First, let’s get it out of the way right off the hop.
There is no excuse — none — that Jacques Lemaire didn’t use Marian Gaborik on the 1:32 4-on-3 to open overtime. I know this is Monday morning quarterbacking. If the Wild scores, it’s a forgotten element.
But this was a must-win. Marian Gaborik is the $7.5 million star of this team, the guy who can win a game with one flick of his lethal wrists. And, tied with injured Brent Burns, Gaborik’s got the most overtime winners in franchise history (four).
Gaborik should have been on the ice. Lemaire said he went with the same crew he’s gone with all year — Koivu, Brunette, Zidlicky and Bergeron, and that 4-on-3 is about puck movement and knowing what to do.
Sorry, don’t buy it. In must-wins, you should use your best weapons during the best opportunities. Here, Sami Salo hands the Wild a gift by errantly sending the puck into the scorer’s table. And Gaborik’s on the bench. There isn’t a team in this league whose best scorer would have been on the bench in this situation.
Enough said on that.
This was a heartbreaking loss for the Wild, which held the Canucks, now first in the Northwest, without a single shot in the third period. The only other time that’s happened in Wild history was Oct. 29, 2000 (a 3-2 loss to Chicago). In fact, if you consider the Wild didn’t give up a shot from Pavol Demitra’s fluky 300th goal with 1:02 left in the second until overtime, the Canucks scored on two of their final three shots over a roughly 25-minute span.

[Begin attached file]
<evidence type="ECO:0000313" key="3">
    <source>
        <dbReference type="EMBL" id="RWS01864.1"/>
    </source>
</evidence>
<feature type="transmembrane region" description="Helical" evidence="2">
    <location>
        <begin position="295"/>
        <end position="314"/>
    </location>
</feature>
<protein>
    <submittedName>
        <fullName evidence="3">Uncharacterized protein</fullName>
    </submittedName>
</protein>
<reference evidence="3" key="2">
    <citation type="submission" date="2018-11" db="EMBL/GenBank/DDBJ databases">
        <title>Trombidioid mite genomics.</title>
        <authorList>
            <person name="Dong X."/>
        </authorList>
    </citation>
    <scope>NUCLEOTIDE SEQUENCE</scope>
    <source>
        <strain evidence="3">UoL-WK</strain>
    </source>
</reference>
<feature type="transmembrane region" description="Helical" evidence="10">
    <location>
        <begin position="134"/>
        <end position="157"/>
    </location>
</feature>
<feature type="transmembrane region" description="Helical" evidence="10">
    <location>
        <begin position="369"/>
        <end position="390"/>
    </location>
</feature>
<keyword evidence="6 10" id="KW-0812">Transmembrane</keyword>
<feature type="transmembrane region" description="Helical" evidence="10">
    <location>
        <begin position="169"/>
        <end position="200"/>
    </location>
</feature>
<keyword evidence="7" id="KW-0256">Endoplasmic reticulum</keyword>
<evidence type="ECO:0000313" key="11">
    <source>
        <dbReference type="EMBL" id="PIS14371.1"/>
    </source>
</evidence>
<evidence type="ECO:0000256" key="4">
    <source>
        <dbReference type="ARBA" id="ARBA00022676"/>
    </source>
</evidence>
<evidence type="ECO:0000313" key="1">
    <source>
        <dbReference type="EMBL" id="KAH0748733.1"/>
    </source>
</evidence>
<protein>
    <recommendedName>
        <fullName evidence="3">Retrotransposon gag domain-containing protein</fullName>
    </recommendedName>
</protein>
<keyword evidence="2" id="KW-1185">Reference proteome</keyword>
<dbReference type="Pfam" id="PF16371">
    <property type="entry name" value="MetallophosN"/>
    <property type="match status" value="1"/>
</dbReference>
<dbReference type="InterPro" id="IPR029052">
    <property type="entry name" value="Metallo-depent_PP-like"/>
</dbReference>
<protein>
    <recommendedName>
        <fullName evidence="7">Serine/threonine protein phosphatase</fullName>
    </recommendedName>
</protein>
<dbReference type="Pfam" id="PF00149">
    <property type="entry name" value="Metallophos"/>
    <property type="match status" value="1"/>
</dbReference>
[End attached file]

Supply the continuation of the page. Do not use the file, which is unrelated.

The Wild’s up against it now. It’s still three points out of a playoff spot, and it has three fewer wins than seventh-place Anaheim, two fewer than eighth-place Nashville and one fewer win than ninth-place St. Louis. The Blues have two more points and a game in hand. Wins are the first tiebreaker if needed to make the playoffs.
The Wild is in a whole lot of hurt right now in the wins category.
The power play’s won a heckuva lot of games for the Wild this season, but it’s also killed them numerous times. 0 for 10 against Montreal comes to mind. So does 0 for 8 in Philly.
Tonight, the Wild was 0 for 5, including that long 4-on-3, and scoreless on three consecutive in the first and second periods. All of them were momentum killers.
On the one after Eric Belanger was mauled by Kevin Bieksa, the Wild didn’t pressure at all. Finally, Ryan Kesler took advantage of Belanger as the power-play point. He’s only there because of injuries to Burns and Pierre-Marc Bouchard. Kesler skated by him and Antti Miettinen was forced to take a hook.
Demitra’s pass for Kesler hit Kim Johnsson’s stick, then skate, then went by Niklas Backstrom.
In overtime, Johnsson and Marek Zidlicky, who I thought played solid games for the first part and topped 30 minutes, backed up and backed up, basically surrendering the blue line to the Sedin Twins. Daniel made a phenomenal pass through his legs to brother Henrik, and his blast from between the circles nipped Johnsson’s stick and went by Backstrom.
Just a heartbreaker. The fans, knowing how critical it was that the Wild wins only, stood through the nail-biting overtime.
Sedin’s winner was his first goal in 27 games vs. the Wild. Demitra’s goal was his 300th of his career and third of the season vs. the Wild. Gaborik’s goal was his eighth in 12 games, and fifth in five games since coming back from surgery.
Nik Backstrom wasn’t tested much and only had to make 17 saves. He’s 22-4-8 all-time vs. the Northwest at home.
Andrew Brunette now has a four-game point strea.. Martin Skoula has a point in three of the last four and played well.
Minnesota’s been to overtime five times in the past seven home games and is 3-0-4 in its past four at home. Again though, that’s what will kill them in the end. They need wins. The Wild finished the year by going 1-4-1 against the Canucks.
That’s it for moi. Stensaas on Wednesday, I’m on Thursday, Friday, Saturday and Sunday.